Treatment designed to destroy T cells, which play an important role in the immune response. Elimination of T cells from a bone marrow graft from a donor may reduce the chance of graft-versus-host disease (an immune reaction against the recipient’s tissues).
- T-cell leukemia
A disease in which certain cells of the lymphoid system called T lymphocytes or T cells are malignant. T cells are white blood cells that normally can attack virus-infected cells, foreign cells, and cancer cells and produce substances that regulate the immune response.
- T-cell lymphoma
A disease in which cells in the lymphoid system called T cells (or T lymphocytes) become malignant. T-cell lymphomas account for a minority (about 15%) of non-Hodgkin lymphomas in the US and are more common in Asia. The T-cell lymphomas are highly diverse and include lymphoblastic lymphoma (mainly in children and adolescents, where they account […]
- T-cell receptor
A device used by T cells for recognizing specific antigens. T cells have receptors that are activated exclusively by a target antigen.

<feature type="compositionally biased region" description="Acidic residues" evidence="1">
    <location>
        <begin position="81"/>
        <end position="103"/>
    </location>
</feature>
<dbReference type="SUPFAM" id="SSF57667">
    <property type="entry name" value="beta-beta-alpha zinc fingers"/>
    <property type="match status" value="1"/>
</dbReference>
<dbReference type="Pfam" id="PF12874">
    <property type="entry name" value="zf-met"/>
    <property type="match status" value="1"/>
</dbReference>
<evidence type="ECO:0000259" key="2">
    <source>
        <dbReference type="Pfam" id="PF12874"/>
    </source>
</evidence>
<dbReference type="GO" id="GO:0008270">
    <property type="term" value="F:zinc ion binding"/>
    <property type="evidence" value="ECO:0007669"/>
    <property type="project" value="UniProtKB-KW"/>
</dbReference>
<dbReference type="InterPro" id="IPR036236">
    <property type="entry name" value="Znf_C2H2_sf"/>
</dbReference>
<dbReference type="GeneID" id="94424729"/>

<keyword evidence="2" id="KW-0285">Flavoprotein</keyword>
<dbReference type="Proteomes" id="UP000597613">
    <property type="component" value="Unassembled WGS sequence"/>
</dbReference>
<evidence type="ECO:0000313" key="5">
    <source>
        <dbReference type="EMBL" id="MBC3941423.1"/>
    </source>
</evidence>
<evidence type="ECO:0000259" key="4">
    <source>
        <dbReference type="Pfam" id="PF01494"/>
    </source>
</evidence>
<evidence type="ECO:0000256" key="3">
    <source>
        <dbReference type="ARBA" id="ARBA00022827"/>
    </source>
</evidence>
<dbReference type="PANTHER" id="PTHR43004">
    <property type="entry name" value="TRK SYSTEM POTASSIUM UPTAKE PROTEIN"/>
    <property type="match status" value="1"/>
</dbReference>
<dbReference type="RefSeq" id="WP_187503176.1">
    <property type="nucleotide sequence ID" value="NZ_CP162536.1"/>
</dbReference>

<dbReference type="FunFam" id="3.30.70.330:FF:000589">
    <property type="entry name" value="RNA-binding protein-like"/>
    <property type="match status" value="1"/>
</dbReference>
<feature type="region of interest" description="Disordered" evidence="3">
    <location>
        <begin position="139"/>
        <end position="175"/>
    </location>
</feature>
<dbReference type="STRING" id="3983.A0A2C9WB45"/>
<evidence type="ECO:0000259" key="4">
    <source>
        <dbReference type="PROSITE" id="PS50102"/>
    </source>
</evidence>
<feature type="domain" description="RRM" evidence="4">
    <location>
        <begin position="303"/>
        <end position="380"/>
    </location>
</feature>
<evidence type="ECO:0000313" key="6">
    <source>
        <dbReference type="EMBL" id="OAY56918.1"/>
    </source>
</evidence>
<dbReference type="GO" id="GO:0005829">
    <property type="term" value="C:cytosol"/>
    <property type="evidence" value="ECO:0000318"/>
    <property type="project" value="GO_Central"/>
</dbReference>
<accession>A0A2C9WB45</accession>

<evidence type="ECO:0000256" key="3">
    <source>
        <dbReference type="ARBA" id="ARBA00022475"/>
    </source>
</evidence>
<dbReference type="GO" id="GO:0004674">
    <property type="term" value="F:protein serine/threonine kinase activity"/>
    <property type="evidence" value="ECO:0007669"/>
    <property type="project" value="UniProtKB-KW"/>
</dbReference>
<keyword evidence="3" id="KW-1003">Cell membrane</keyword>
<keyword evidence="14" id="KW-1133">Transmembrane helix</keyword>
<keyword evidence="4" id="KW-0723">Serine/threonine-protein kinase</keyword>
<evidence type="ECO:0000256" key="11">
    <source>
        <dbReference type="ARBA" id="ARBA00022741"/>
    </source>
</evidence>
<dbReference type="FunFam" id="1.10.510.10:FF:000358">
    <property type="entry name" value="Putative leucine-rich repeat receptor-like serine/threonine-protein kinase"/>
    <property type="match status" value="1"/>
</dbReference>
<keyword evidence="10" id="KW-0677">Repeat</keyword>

- T-helper cell
those that activate other T cells to achieve cellular inflammatory responses; and those that drive B cells to produce antibodies in the humoral immune response. These two classes of response are generally incompatible with one another and require coordination by substances called cytokines to promote one response while dampening the other. The HIV virus attacks […]
- T-suppressor cell
A type of immune cells, also called CD8 cells, these cells close down the immune response after it has destroyed invading organisms. CD8 cells are sensitive to high concentrations of circulating lymphokine hormones and release their own lymphokines after an immune response has achieved its goal, signaling all other participants to cease their attack. Some […]